In a nationwide, multi-center clinical trial, scientists identified a promising new drug medication that improved liver fibrosis in NASH patients by 27%.
Scientists from the University of California San Diego School of Medicine have led an investigation into a promising treatment for individuals with NASH-related fibrosis.
The findings, recently published in The New England Journal of Medicine, indicate that a drug that mimics a hormone in the body improved both liver fibrosis, or scarring of the liver, and liver inflammation in patients with NASH.
“Identifying an effective drug for NASH is extremely promising for patients as currently there are no FDA-approved therapies for this condition,” said Rohit Loomba, MD, the study’s first author and chief of the Division of Gastroenterology and Hepatology at UC San Diego School of Medicine. “NASH can adversely impact the quality of life in patients and can progress to cirrhosis. Its complications can lead to death or liver transplantation.”
“Our findings will further the science of this disease and provide a potential new treatment option to those affected by NASH-related fibrosis.”
The researchers found that the drug, called Pegozafermin, mimicked fibroblast growth factor 21 (FGF21) — a liver-secreted peptide hormone that is naturally produced in the body.
FGF21 controls energy use in the body and lipid metabolism in the liver. It has also been shown in previous studies to lower blood glucose and insulin levels, reducing body weight and liver fat.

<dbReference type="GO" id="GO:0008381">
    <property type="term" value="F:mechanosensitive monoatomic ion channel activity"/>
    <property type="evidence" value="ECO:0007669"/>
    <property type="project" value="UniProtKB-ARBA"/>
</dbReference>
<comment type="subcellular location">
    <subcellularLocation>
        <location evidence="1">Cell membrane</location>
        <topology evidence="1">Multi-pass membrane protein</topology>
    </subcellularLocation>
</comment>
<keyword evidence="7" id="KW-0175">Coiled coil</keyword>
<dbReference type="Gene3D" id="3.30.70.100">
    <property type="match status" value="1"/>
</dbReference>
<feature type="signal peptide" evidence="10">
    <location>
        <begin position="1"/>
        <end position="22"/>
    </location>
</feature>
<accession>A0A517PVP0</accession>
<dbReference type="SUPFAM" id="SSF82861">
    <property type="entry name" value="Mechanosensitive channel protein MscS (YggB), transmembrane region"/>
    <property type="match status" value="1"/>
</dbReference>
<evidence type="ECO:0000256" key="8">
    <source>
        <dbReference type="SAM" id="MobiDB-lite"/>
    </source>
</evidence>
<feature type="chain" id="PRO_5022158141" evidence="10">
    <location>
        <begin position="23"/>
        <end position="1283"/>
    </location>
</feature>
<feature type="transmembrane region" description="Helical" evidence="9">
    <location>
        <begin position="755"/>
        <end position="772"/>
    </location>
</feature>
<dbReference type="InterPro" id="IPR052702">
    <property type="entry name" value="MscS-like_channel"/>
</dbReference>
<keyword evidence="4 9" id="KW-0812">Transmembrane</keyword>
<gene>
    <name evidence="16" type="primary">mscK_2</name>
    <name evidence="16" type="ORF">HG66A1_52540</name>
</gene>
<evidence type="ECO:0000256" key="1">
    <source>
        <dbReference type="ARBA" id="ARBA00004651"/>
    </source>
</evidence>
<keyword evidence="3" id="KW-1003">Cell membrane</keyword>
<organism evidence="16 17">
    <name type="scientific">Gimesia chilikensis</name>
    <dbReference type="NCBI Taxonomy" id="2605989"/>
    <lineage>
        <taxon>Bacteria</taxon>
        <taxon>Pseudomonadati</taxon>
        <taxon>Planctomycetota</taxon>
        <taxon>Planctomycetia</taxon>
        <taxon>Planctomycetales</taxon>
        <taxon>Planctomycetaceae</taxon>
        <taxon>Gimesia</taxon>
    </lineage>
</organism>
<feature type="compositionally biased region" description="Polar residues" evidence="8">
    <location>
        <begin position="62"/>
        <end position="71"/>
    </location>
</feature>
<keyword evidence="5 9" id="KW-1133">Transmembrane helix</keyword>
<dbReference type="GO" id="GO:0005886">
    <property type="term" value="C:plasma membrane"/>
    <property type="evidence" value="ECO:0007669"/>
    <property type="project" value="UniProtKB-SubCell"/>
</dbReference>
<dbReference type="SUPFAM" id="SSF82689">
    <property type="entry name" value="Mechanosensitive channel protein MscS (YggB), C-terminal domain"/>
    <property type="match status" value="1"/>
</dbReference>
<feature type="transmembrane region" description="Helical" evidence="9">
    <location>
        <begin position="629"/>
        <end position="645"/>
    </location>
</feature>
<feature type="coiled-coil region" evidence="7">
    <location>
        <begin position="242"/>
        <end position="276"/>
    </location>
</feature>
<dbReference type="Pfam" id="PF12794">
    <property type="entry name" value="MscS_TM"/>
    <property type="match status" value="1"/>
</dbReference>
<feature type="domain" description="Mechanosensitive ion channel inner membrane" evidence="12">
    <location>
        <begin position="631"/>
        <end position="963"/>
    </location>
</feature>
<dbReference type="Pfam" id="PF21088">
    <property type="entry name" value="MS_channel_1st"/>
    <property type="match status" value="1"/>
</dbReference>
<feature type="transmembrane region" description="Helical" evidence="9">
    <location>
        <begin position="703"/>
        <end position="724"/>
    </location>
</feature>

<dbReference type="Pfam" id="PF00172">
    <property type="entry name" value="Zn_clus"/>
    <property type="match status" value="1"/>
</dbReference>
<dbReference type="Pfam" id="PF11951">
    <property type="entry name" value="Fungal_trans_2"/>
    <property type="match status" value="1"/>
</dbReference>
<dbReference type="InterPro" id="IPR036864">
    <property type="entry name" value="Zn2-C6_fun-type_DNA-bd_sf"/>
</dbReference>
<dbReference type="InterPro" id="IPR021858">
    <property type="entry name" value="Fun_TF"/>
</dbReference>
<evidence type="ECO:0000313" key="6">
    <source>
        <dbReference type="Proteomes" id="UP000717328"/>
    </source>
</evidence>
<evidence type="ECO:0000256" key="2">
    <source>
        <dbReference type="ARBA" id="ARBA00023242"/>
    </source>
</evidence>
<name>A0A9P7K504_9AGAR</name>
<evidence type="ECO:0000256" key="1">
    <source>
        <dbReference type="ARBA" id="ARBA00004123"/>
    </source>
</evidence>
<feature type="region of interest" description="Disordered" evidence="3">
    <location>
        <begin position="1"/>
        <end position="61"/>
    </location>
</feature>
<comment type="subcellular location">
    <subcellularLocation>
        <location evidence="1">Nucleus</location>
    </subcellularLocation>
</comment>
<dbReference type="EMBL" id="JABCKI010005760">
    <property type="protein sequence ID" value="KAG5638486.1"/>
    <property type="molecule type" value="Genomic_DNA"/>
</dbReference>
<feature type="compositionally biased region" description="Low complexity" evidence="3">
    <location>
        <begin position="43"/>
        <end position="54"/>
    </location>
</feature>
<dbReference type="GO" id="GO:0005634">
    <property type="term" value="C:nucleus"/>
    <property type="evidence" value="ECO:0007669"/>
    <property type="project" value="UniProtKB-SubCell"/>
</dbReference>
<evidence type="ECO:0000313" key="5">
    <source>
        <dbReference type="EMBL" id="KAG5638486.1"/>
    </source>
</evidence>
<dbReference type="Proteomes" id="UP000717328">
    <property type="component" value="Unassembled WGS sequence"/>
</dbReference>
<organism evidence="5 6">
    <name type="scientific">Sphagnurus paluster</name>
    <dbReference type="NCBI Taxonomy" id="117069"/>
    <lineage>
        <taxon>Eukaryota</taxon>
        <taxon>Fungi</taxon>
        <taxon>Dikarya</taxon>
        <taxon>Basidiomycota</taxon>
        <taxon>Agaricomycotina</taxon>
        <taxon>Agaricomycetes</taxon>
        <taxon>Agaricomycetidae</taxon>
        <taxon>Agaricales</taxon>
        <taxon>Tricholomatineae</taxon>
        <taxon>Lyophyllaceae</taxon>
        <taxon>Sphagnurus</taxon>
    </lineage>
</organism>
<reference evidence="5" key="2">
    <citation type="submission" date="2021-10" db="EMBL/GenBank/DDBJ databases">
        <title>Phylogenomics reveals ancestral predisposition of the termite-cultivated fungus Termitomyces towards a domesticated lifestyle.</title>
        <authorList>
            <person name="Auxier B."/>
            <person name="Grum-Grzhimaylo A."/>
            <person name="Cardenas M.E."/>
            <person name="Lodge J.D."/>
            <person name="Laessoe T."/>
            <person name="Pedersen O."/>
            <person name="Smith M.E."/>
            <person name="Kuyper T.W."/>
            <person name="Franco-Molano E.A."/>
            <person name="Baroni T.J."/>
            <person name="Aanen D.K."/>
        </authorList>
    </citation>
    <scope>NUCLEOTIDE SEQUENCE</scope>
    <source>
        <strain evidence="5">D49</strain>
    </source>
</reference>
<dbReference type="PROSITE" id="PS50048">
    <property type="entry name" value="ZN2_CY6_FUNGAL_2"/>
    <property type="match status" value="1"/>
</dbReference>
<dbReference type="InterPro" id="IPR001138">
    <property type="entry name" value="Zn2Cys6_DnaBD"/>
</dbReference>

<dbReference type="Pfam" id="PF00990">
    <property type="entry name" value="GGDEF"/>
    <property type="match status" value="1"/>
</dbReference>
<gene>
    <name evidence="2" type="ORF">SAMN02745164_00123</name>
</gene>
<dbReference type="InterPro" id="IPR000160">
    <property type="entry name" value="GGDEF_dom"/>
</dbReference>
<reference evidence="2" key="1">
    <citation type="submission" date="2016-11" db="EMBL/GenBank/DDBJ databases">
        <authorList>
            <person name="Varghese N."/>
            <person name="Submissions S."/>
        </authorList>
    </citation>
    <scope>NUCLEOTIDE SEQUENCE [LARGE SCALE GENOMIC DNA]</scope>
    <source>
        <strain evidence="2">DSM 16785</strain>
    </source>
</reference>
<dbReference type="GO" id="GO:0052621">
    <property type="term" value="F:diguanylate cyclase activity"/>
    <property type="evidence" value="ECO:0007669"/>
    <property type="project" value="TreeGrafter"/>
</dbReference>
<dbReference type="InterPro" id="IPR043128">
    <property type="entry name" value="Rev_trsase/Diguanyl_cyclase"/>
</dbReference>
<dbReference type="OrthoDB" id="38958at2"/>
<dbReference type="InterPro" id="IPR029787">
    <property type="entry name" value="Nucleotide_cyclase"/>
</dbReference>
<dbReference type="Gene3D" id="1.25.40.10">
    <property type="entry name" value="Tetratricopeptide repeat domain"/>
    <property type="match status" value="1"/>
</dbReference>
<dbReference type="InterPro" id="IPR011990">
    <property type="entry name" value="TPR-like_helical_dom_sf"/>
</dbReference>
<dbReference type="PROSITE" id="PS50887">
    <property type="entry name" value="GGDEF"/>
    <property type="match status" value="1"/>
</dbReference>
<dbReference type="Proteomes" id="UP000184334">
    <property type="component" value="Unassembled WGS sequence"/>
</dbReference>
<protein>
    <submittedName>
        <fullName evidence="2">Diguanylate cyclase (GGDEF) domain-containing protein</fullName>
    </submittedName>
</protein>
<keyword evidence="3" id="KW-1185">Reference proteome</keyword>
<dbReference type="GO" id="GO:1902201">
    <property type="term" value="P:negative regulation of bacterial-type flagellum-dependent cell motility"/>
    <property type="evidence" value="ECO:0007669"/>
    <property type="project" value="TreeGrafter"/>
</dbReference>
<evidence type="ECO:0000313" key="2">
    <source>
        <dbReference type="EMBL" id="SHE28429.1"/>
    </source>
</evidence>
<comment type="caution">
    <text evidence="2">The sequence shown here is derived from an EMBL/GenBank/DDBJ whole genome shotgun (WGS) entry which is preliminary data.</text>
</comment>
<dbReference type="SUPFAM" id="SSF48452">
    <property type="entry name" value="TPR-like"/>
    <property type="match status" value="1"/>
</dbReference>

“The study’s results show that the new potential treatment not only improves fibrosis but also improves inflammation and liver injury along with significant improvements across multiple non-invasive biomarkers of NASH activity and scarring,” said Loomba, gastroenterologist, and hepatologist at UC San Diego Health.
The 24-week, randomized clinical trial involved 222 participants with NASH assigned to either receive the drug or a placebo.
Of the patients who received the drug at a higher dose, approximately 27% showed an improvement in liver fibrosis, relative to 7% of the patients who received the placebo. The most frequently reported side effect from the drug was gastrointestinal in nature, including nausea.
Currently, there are no medications approved by the U.S. Food and Drug Administration available for the treatment of NASH, which is a type of nonalcoholic fatty liver disease (NAFLD).
According to the National Institutes of Health, approximately 24% of U.S. adults have NAFLD, and about 6% have NASH.
NAFLD and NASH are considered silent diseases with little to no symptoms; however, individuals who are overweight, have type 2 diabetes, or have a family member with NAFLD are at a higher risk of developing the disease. NAFLD — which is an umbrella term for a range of liver conditions affecting people who drink little to no alcohol — can lead to cirrhosis, liver cancer, and liver failure.
Loomba adds next steps for this research will be a larger, multi-center, international trial with a more diverse patient population and a longer treatment period to better assess the safety of the drug.
“If successfully shown to be both safe and effective in a larger Phase 3 trial, this drug could be used to treat millions of patients with NASH, including our patients at UC San Diego Health,” said Loomba.
Reference: “Randomized, Controlled Trial of the FGF21 Analogue Pegozafermin in NASH” by Rohit Loomba, M.D., M.H.Sc., Arun J. Sanyal, M.D., Kris V. Kowdley, M.D., Deepak L. Bhatt, M.D., M.P.H., Naim Alkhouri, M.D., Juan P. Frias, M.D., Pierre Bedossa, M.D., Ph.D., Stephen A. Harrison, M.D., Donald Lazas, M.D., Robert Barish, M.D., Mildred D. Gottwald, Pharm.D., Shibao Feng, Ph.D., Germaine D. Agollah, Ph.D., Cynthia L. Hartsfield, Ph.D., Hank Mansbach, M.D., Maya Margalit, M.D. and Manal F. Abdelmalek, M.D., M.P.H., 24 June 2023, New England Journal of Medicine.
The study was funded by 89bio, ENLIVEN, and the National Institute of Diabetes and Digestive and Kidney Diseases.